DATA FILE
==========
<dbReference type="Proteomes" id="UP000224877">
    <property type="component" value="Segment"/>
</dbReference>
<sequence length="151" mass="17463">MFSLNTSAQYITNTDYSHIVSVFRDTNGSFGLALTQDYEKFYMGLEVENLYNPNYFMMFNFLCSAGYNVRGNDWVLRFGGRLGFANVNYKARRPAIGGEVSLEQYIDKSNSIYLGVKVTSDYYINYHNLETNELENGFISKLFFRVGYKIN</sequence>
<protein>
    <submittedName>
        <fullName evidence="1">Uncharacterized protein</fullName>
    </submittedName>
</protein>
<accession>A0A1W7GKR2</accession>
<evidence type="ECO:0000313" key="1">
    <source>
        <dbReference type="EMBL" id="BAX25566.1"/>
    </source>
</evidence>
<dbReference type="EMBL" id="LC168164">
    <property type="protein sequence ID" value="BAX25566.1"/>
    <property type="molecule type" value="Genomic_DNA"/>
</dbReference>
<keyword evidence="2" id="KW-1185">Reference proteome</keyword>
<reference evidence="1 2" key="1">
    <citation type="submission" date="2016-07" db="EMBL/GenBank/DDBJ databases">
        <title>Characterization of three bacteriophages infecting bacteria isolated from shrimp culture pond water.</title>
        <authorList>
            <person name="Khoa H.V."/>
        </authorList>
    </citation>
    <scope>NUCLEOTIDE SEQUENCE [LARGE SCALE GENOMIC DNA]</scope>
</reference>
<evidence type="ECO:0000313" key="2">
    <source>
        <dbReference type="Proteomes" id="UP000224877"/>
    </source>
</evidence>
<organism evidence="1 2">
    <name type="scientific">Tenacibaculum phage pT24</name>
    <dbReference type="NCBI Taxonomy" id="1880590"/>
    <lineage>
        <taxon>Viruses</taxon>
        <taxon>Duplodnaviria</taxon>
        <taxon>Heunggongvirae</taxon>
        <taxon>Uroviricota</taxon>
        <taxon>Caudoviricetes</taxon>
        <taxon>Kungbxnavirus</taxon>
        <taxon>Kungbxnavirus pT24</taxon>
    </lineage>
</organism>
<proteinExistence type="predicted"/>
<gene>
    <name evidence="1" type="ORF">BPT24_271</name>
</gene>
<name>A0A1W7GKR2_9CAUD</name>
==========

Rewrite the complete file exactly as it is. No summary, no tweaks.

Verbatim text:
<dbReference type="Proteomes" id="UP000224877">
    <property type="component" value="Segment"/>
</dbReference>
<sequence length="151" mass="17463">MFSLNTSAQYITNTDYSHIVSVFRDTNGSFGLALTQDYEKFYMGLEVENLYNPNYFMMFNFLCSAGYNVRGNDWVLRFGGRLGFANVNYKARRPAIGGEVSLEQYIDKSNSIYLGVKVTSDYYINYHNLETNELENGFISKLFFRVGYKIN</sequence>
<protein>
    <submittedName>
        <fullName evidence="1">Uncharacterized protein</fullName>
    </submittedName>
</protein>
<accession>A0A1W7GKR2</accession>
<evidence type="ECO:0000313" key="1">
    <source>
        <dbReference type="EMBL" id="BAX25566.1"/>
    </source>
</evidence>
<dbReference type="EMBL" id="LC168164">
    <property type="protein sequence ID" value="BAX25566.1"/>
    <property type="molecule type" value="Genomic_DNA"/>
</dbReference>
<keyword evidence="2" id="KW-1185">Reference proteome</keyword>
<reference evidence="1 2" key="1">
    <citation type="submission" date="2016-07" db="EMBL/GenBank/DDBJ databases">
        <title>Characterization of three bacteriophages infecting bacteria isolated from shrimp culture pond water.</title>
        <authorList>
            <person name="Khoa H.V."/>
        </authorList>
    </citation>
    <scope>NUCLEOTIDE SEQUENCE [LARGE SCALE GENOMIC DNA]</scope>
</reference>
<evidence type="ECO:0000313" key="2">
    <source>
        <dbReference type="Proteomes" id="UP000224877"/>
    </source>
</evidence>
<organism evidence="1 2">
    <name type="scientific">Tenacibaculum phage pT24</name>
    <dbReference type="NCBI Taxonomy" id="1880590"/>
    <lineage>
        <taxon>Viruses</taxon>
        <taxon>Duplodnaviria</taxon>
        <taxon>Heunggongvirae</taxon>
        <taxon>Uroviricota</taxon>
        <taxon>Caudoviricetes</taxon>
        <taxon>Kungbxnavirus</taxon>
        <taxon>Kungbxnavirus pT24</taxon>
    </lineage>
</organism>
<proteinExistence type="predicted"/>
<gene>
    <name evidence="1" type="ORF">BPT24_271</name>
</gene>
<name>A0A1W7GKR2_9CAUD</name>